New in Town - This spotty "fish out of water" romantic comedy, directed by Denmark's Jonas Elmer, is amiable and endearing, but ultimately lacks the imagination and cohesion to make it a success. The early scenes, in which Lucy Hill (Renée Zellweger), an ambitious food-company executive in Miami, agrees to relocate to frigid New Ulm, Minnesota to oversee a factory conversion, have a nice indie-film quirkiness as Lucy experiences some icy culture shock. But while the movie has a strong beginning and a triumphant ending, it's the stuff in the middle that's lacking, even though Zellweger, less pinch-faced than usual but awfully pale for a Floridian, is effective as the exec in the powder-blue power suits who gradually lets her hair down. 1/2 (Zoslov)
Paul Blart: Mall Cop - The climate of low expectations that made some commentators twist themselves into pretzels insisting Bush was a fine president also makes movie comedies like Paul Blart: Mall Cop seem pretty darn good. And in truth, Mall Cop isn't nearly as bad as it ought to be, given its shopworn plot (misfit who lives with his mom becomes an unlikely hero) and unexceptional lead, King of Queens' Kevin James. Directed by Steve Carr (Are We Done Yet?, Daddy Day Care) and written by James with Nick Bakay, it earns a passing grade for being agreeable, fitfully amusing and considerably less offensive than most movies of its type. 1/2 (Zoslov)
The Pink Panther 2 - This time around, a master thief called the Tornado is swiping famous ancient artifacts, like the Shroud of Turin. A "Dream Team" of detectives - Andy Garcia as an Italian lothario, Alfred Molina as a blustery Brit and Yuki Matsuzaki as a Japanese tech whiz - from around the globe is called in to investigate. They're accompanied by a Tornado expert, played by Bollywood beauty Aishwarya Rai. Meanwhile, Clouseau (Steve Martin) is handing out parking tickets, when his shocked superior (John Cleese, replacing the first film's Kevin Kline, who wisely bowed out of this mess) informs him that he'll represent France in the all-star detective team. There isn't much of a plot here, just a series of sight gags (involving wine bottles, a flamenco troupe and the pope) mixed with Clouseau's unintelligible French (yes, the earlier film's mangling of the word "hamburger" makes a return appearance). The whole thing rides that thin line between childish and stupid. 1/2 (Gallucci)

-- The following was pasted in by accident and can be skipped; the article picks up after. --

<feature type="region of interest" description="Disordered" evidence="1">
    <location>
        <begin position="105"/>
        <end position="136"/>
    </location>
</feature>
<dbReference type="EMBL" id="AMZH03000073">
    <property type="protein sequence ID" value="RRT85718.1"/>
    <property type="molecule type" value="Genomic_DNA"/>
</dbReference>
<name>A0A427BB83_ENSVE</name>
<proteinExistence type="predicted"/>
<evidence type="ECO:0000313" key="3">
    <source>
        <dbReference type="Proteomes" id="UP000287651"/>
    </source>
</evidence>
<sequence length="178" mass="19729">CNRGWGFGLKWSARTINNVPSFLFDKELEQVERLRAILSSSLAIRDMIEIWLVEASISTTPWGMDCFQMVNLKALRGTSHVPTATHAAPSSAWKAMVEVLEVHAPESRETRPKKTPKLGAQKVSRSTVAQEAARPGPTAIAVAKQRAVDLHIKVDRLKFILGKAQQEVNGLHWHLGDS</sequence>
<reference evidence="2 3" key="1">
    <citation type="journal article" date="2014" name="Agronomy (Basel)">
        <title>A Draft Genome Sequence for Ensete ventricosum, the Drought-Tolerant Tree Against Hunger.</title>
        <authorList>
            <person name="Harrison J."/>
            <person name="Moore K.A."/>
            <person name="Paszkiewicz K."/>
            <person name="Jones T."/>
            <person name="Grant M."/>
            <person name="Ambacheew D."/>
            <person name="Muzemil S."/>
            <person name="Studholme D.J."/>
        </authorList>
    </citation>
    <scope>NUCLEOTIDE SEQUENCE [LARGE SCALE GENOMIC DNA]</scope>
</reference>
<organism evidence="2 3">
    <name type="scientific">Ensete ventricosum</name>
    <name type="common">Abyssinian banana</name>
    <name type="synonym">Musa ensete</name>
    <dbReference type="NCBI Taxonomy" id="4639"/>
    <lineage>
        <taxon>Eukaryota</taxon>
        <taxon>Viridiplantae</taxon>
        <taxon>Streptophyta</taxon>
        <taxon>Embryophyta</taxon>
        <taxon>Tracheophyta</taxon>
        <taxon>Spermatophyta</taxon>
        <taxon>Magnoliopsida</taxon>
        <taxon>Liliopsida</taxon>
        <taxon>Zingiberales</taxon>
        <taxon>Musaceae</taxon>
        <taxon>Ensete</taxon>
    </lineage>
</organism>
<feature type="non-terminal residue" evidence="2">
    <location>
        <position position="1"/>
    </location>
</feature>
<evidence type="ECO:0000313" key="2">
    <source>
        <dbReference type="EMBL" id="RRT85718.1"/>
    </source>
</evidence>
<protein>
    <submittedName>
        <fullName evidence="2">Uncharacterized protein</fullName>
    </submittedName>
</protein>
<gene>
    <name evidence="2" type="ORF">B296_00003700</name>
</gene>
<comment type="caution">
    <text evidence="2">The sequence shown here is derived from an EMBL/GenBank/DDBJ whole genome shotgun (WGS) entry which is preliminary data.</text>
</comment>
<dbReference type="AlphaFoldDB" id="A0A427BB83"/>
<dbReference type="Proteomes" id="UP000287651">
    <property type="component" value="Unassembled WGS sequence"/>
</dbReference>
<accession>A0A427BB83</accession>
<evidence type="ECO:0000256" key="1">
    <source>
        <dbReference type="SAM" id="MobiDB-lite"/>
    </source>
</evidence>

Push - Basically a superhero movie without the costumes. Nick (Chris Evans) can move objects with his mind, and Cassie (Dakota Fanning) can see the future. The two are on the run from "Division," a top secret U.S. government agency run by Carver (Djimon Hounsou), a man who can put thoughts into people's minds. There's also a super-powered Hong Kong crime family in the mix; its members have the power to bug out their eyes and scream really loud. All these parties are after Nick's girlfriend Kira (Camilla Belle) and the power-boosting syringe in her possession. On the downside, the plot's convoluted, and audience suspension of disbelief is stretched to the breaking point at times. On the plus side, the film strikes a good balance between characterization and action. Excellent performances from Evans and Fanning, as well as Paul McGuigan's capable direction, also help Push rise above mediocrity. (Ignizio)
The Reader - At its best - which fortunately is most of the time - The Reader feels like the glory days of Miramax, the mom-and-pop (literally) company that Harvey and Bob Weinstein started three decades ago in their parents' basement. Combining the literary pedigree of Bernhard Schlink's acclaimed 1995 best-seller, an acclaimed director (Stephen Daldry of The Hours and Billy Elliott fame) and a prestigious cast (the ineffable Kate Winslet, Ralph Fiennes, Lena Olin and Bruno Ganz among others), The Reader is the kind of accessible, sumptuously crafted highbrow movie that used to be the Weinsteins' bread and butter. Told in a series of flashbacks (Schlink related the story chronologically in his book), the bulk of the action takes place in three timeframes. In 1958 Berlin, 15-year-old schoolboy Michael Berg (impressive newcomer David Kross) makes the acquaintance of "older woman" Hanna Schmitz (Winslet). Despite the brilliant Winslet's typically fearless performance, Hanna remains a cruel, tantalizing enigma until the very end. It's precisely that sort of richly purposeful ambiguity that makes the film such a rewarding experience. 1/2 (Milan Paurich)
Slumdog Millionaire - Danny Boyle's latest is an irresistible, ingeniously structured hodgepodge of Bollywood (the souped-up romanticism and Day-Glo colors) and Charles Dickens (a classical narrative arc). The story of 18-year-old street kid Jamal (Dev Patel, amiable if emotionally opaque) raised in the Mumbai ghetto who makes a killing on that country's version of Who Wants to be a Millionaire, it's a rags-to-riches fairy-tale shot in glittery, in-your-face fashion, with lots of jump cuts and distorted fisheye lenses. Convulsively entertaining, Slumdog Millionaire certainly looks like no other film, and it's only afterwards that the whole thing begins to disassemble a bit in your head. Is Boyle merely serving up a kickier form of colonial imperialism, tsk-tsking the sad lot of disenfranchised third-worlders like Jamal and his ragamuffin friends? After just one viewing, it's not certain. But the bitter aftertaste that kicks in once the sugar rush fades makes you wonder if Slumdog Millionaire isn't really just a Richard Attenborough movie in flashier threads. (Paurich)